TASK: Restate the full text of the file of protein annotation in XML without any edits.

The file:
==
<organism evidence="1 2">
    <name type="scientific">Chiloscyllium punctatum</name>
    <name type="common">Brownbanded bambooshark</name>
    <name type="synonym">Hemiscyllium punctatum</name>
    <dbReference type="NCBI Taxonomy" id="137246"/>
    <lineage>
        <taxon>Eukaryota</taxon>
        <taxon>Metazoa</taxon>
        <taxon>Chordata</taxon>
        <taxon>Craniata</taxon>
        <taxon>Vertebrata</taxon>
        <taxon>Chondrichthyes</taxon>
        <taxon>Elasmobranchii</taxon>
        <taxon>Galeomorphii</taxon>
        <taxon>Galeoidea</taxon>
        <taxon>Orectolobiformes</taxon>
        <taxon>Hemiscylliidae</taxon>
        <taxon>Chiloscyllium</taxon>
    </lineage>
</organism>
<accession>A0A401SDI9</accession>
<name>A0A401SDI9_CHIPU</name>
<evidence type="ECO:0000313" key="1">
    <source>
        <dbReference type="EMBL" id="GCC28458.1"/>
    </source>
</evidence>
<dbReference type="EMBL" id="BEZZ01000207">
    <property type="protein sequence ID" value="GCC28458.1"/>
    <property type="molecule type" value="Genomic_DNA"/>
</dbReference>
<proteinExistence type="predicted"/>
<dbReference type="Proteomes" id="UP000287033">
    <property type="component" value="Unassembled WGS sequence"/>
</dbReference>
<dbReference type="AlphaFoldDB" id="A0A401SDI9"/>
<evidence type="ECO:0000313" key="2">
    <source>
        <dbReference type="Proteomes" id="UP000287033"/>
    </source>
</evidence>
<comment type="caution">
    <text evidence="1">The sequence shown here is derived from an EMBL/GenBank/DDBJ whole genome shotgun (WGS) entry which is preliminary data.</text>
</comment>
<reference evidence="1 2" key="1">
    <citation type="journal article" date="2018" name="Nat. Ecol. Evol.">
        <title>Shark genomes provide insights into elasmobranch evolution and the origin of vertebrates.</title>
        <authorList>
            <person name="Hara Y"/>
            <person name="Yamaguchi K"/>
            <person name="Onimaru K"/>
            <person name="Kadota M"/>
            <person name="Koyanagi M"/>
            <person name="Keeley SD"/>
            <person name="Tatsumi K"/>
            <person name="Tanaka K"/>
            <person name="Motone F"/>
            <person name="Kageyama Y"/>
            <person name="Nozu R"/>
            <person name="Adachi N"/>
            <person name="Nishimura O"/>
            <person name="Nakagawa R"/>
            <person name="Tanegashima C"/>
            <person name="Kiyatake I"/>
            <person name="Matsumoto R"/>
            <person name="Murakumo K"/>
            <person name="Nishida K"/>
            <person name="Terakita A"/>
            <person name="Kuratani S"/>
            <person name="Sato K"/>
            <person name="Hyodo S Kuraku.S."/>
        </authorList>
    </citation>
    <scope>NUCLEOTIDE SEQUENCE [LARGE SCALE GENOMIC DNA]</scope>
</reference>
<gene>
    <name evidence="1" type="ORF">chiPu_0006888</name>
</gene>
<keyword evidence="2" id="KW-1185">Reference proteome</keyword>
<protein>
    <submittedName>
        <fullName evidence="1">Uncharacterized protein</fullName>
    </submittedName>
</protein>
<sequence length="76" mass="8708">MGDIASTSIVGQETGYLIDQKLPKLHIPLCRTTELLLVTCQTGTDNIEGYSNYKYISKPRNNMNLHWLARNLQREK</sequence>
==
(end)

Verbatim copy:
<organism evidence="1 2">
    <name type="scientific">Chiloscyllium punctatum</name>
    <name type="common">Brownbanded bambooshark</name>
    <name type="synonym">Hemiscyllium punctatum</name>
    <dbReference type="NCBI Taxonomy" id="137246"/>
    <lineage>
        <taxon>Eukaryota</taxon>
        <taxon>Metazoa</taxon>
        <taxon>Chordata</taxon>
        <taxon>Craniata</taxon>
        <taxon>Vertebrata</taxon>
        <taxon>Chondrichthyes</taxon>
        <taxon>Elasmobranchii</taxon>
        <taxon>Galeomorphii</taxon>
        <taxon>Galeoidea</taxon>
        <taxon>Orectolobiformes</taxon>
        <taxon>Hemiscylliidae</taxon>
        <taxon>Chiloscyllium</taxon>
    </lineage>
</organism>
<accession>A0A401SDI9</accession>
<name>A0A401SDI9_CHIPU</name>
<evidence type="ECO:0000313" key="1">
    <source>
        <dbReference type="EMBL" id="GCC28458.1"/>
    </source>
</evidence>
<dbReference type="EMBL" id="BEZZ01000207">
    <property type="protein sequence ID" value="GCC28458.1"/>
    <property type="molecule type" value="Genomic_DNA"/>
</dbReference>
<proteinExistence type="predicted"/>
<dbReference type="Proteomes" id="UP000287033">
    <property type="component" value="Unassembled WGS sequence"/>
</dbReference>
<dbReference type="AlphaFoldDB" id="A0A401SDI9"/>
<evidence type="ECO:0000313" key="2">
    <source>
        <dbReference type="Proteomes" id="UP000287033"/>
    </source>
</evidence>
<comment type="caution">
    <text evidence="1">The sequence shown here is derived from an EMBL/GenBank/DDBJ whole genome shotgun (WGS) entry which is preliminary data.</text>
</comment>
<reference evidence="1 2" key="1">
    <citation type="journal article" date="2018" name="Nat. Ecol. Evol.">
        <title>Shark genomes provide insights into elasmobranch evolution and the origin of vertebrates.</title>
        <authorList>
            <person name="Hara Y"/>
            <person name="Yamaguchi K"/>
            <person name="Onimaru K"/>
            <person name="Kadota M"/>
            <person name="Koyanagi M"/>
            <person name="Keeley SD"/>
            <person name="Tatsumi K"/>
            <person name="Tanaka K"/>
            <person name="Motone F"/>
            <person name="Kageyama Y"/>
            <person name="Nozu R"/>
            <person name="Adachi N"/>
            <person name="Nishimura O"/>
            <person name="Nakagawa R"/>
            <person name="Tanegashima C"/>
            <person name="Kiyatake I"/>
            <person name="Matsumoto R"/>
            <person name="Murakumo K"/>
            <person name="Nishida K"/>
            <person name="Terakita A"/>
            <person name="Kuratani S"/>
            <person name="Sato K"/>
            <person name="Hyodo S Kuraku.S."/>
        </authorList>
    </citation>
    <scope>NUCLEOTIDE SEQUENCE [LARGE SCALE GENOMIC DNA]</scope>
</reference>
<gene>
    <name evidence="1" type="ORF">chiPu_0006888</name>
</gene>
<keyword evidence="2" id="KW-1185">Reference proteome</keyword>
<protein>
    <submittedName>
        <fullName evidence="1">Uncharacterized protein</fullName>
    </submittedName>
</protein>
<sequence length="76" mass="8708">MGDIASTSIVGQETGYLIDQKLPKLHIPLCRTTELLLVTCQTGTDNIEGYSNYKYISKPRNNMNLHWLARNLQREK</sequence>